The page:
ENCINITAS — A proposed policy change banning the teaching of critical race theory within the San Dieguito Union High School District was pulled from the agenda during last week’s school board meeting.
The suggested amendment to the district’s Board Policy 6144 regarding “controversial issues” incorporated the following language: “Instruction shall not teach or include Critical Race Theory as part of the curriculum, instruction or educational materials. Critical Race Theory is not required by the State Board of Education as part of any of its content standards or framework.”
The change did not include a definition of critical race theory or CRT.
In a blog post by the California School Boards Association, the organization defines critical race theory as “a practice of interrogating race and racism in society and the ways in which it impacts people. CRT emphasizes race as a social construct (a classification system developed by society that can change over time, rather than fixed biological categories) with social significance, not a biological reality.”
At a previous board meeting, district staff confirmed that critical race theory was not currently being taught within the district.
Trustee Michael Allman requested to pull the item, saying he had received numerous emails from students, families and even principals asking to have the item removed. Allman said he was unaware of the proposed change until a pre-board meeting with Interim Superintendent Lucile Lynch and the staff on Tuesday.
A source close to Allman said he spent the week finding a way to get the item removed.
“We aren’t teaching CRT,” Allman said at the beginning of the meeting. “No one is suggesting that we do so. And I think uniquely since I’ve been on the board this is the only time that I’ve been contacted by all of our principals and assistant principals on a board agenda item.”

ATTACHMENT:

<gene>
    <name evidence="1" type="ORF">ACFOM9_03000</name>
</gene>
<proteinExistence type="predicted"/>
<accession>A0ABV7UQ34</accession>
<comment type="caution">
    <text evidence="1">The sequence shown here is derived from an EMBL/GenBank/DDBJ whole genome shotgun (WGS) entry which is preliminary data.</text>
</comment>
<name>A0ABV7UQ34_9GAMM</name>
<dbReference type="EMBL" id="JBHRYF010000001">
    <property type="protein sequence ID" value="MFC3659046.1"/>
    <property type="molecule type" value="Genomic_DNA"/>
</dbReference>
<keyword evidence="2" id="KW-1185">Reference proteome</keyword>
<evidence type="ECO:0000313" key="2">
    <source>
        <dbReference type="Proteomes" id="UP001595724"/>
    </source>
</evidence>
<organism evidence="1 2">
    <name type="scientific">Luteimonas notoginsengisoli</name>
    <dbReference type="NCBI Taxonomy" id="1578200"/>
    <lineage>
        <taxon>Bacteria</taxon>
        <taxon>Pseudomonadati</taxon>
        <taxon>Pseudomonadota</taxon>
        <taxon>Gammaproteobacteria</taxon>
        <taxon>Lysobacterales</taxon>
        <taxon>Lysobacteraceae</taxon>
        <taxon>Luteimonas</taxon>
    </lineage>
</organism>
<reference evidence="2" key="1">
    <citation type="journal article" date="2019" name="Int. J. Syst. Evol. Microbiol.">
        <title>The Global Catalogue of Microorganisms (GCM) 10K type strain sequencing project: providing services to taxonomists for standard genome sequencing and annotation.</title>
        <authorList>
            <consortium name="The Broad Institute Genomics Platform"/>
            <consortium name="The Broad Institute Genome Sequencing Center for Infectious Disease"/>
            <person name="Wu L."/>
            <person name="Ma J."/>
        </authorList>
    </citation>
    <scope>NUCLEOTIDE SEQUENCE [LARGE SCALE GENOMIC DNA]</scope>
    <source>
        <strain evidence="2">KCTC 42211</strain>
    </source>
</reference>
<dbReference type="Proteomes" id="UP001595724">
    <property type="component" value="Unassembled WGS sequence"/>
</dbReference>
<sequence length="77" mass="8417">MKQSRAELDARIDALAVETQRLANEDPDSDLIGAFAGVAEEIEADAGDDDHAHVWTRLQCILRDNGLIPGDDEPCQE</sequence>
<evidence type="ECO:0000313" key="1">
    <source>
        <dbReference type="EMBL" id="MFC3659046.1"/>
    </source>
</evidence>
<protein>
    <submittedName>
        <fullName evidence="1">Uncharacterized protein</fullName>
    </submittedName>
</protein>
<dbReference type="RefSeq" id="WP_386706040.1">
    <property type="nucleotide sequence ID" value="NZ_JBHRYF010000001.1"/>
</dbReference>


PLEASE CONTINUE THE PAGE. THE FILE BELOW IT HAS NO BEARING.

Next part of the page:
Allman made a motion requesting to remove the item from the agenda, prompting agreement from Trustees Katrina Young and Melisse Mossy.
“I lost count at 100 emails and I would say that we received emails from current students, past students, future families, educators of all levels,” Young said. “I do believe that talking about race and racism is a very important topic inside a classroom.”
Mossy also pointed to the lack of a definition in the language of the proposed change.
“To be honest it has created a lot of chaos,” Mossy said. “As a result, I don’t want anyone to feel like they are being personally attacked.”
Before the meeting, Kathy Stenger, co-lead of Encinitas4Equality’s Equity on Education group, spoke with The Coast News and questioned why the item was added to the agenda in the first place.
“What they are doing is really caving to the sort of far-right, dog-whistling strategy and it’s just really disappointing,” Stenger said. “I don’t think they actually understand what critical race theory is.”
Lexi Worms, a junior at Canyon Crest Academy and a member of the black student union, says they have had meetings with different members of the school board and staff from the district to propose ways to improve diversity, equity and inclusion in the district.
Worms said she has seen progress be made within the district but was disheartened by the proposed ban on CRT.
“If anything we wanted to see the expansion of discussion about race and about these issues — about black history, about black students in the district,” Worms said. “We’re already marginalized in the district. CCA is one percent black. So feeling that you have a platform where you can openly discuss issues of race and things that may be bothering you is something that we touched on when speaking with board members. But I feel like this would do the opposite.”